Title: The Fitzwilliam Darcy, Gentleman trilogy, comprising of An Assembly Such as This, Duty and Desire, and These Three Remain
Author: Pamela Aidan
Published: 2003, 2004, 2005; Wytherngate Press
Genre: Historical Romance
Date Started: April 17, 2012 Date Finished: June 7, 2012
Worthy of Note: I bought all three books on March 30, 2007, days before I left for my very first flight, my first trip to Europe, and what would turn out to be my first encounter with the man who is now my fiance. I cannot remember how I heard about these books, but I will admit that I have shamelessly pushed them on every Jane Austen fan I meet. Like, violently. Prepare yourselves.
Fitzwilliam George Alexander Darcy rose from his seat in the Bingley carriage and reluctantly descended to earth before the assembly hall above the only inn to which the small market town of Meryton could lay claim.
From that first sentence in An Assembly Such as This, Pamela Aidan convinced me completely that she had the authority to tell Darcy’s side of the Pride and Prejudice story. Of course! I found myself constantly repeating. Of course that would be Darcy’s full name! Of course he would roll his eyes at his cousin Richard’s antics! Of course he would feel that way after being qualified as “the last man on earth” Elizabeth Bennet could ever be prevailed on to marry.
But Ms. Aidan’s incredible insight does not stop at Darcy, who we all fancy we know so well. Her characterization of those who, in Pride and Prejudice, are mere acquaintances is as intriguing as if those characters were new again: Bingley, Richard Fitzwilliam, Georgiana, and even Wickham evolve so much – and so honestly – that I cannot help but carry their developments with me whenever I return to Pride and Prejudice.
Ms. Aidan also establishes a host of new characters and places to create Darcy’s world in Regency London. Of Darcy’s household staff, I will single out Fletcher, his valet, who quotes Shakespeare endlessly and is as astute a stylist as he is a spy. (He even manages to combine the two when Elizabeth is staying at Netherfield and Fletcher insists on Darcy wearing green to church after he discovers that Elizabeth will be wearing green. Quite a happy surprise for Darcy on a Sunday morning!) Among Darcy’s friends and social circle, there is his university classmate, Dyfed Brougham, who shares his true wit and intelligence with few while presenting the rest of society with the character of a noble fool. He is intriguing, to say the least.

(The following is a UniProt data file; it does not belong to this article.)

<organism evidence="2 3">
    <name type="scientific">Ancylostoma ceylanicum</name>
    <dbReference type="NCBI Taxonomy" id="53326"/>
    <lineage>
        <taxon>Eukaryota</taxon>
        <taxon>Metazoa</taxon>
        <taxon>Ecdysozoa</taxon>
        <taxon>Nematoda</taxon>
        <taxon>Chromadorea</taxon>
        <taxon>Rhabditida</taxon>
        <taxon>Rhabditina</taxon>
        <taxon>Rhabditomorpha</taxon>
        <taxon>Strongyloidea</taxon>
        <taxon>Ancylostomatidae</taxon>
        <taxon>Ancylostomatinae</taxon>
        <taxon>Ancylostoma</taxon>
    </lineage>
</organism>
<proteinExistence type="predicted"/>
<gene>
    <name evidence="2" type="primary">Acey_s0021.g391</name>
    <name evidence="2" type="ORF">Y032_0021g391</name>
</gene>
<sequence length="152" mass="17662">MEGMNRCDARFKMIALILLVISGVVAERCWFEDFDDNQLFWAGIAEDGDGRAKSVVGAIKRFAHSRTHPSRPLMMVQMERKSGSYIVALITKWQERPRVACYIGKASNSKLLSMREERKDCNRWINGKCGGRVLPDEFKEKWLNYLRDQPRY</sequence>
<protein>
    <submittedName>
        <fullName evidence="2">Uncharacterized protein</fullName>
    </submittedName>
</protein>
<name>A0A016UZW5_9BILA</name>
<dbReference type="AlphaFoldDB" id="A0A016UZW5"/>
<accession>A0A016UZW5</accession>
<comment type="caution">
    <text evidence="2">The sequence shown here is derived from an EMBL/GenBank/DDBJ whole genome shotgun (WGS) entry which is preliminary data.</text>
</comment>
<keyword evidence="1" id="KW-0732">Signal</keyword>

Truly, Elizabeth is probably one of the least developed characters of the series, as Darcy spends much less time with her than he does with the other characters previously mentioned. It is not until they are reunited in Hertfordshire that he spends any significant period with her. Up until then, she has constantly been a figure in Darcy’s mind, of course, but for the first two books and half of the third, his impression of her is quite skewed and idealistic, especially concerning her impression of him.
“You gave her to know all the reasons you should not be making her an offer of marriage?” Setting down his coffee, Brougham regarded his old friend in fascination. But after a moment’s reflection, the corners of his mouth hinted at an upward turn and he began to nod his head in agreement. “Yes, yes, that would be the Darcy approach wouldn’t it? No need to pander to the lady’s sensibilities now, is there?”
Everything there is to love about Pride and Prejudice is remembered in the pages of these books; though Duty and Desire strays far from the original plot, as Elizabeth had no contact nor knowledge of Mr. Darcy between his quitting Netherfield and arrival and Rosings. Duty and Desire does, however, pay homage to Jane Austen’s gothic Northanger Abbey, albeit in a much more sinister and political fashion. Regency England through Darcy’s eyes is quite difference from Elizabeth’s. The corruption of the upper class, the American Revolution, the Napoleonic Wars, and even Lord Byron’s scandalous behaviour all attract Darcy’s attention and concern. (His dog’s name is Trafalgar, which is just too perfect.)
The reader’s real pleasure, though, is in the evolution of Darcy himself. Though he may not be the most endearing of men to start out with, I assume most readers, like myself, come to this trilogy from Pride and Prejudice, so Darcy is already beloved because we know the great man he becomes. Yet, for me, all of the knowledge of the story’s ending does not diminish the story itself. Even when I reread Pride and Prejudice, I think to myself that Darcy and Elizabeth cannot reconcile after all that passes between them. In Pride and Prejudice I think “she hates him so much!” In These Three Remain, I think “she hurt him so badly.”
I think it’s a true testament to Ms. Aidan that she can take such a beloved story and create something that is both a complement to the inspiring material and a great work in its own right. The Fitzwilliam Darcy, Gentleman trilogy will only make you love Darcy more. You just run out and buy the books and I’ll wait here. We can gush about them over tea as soon as you’re done.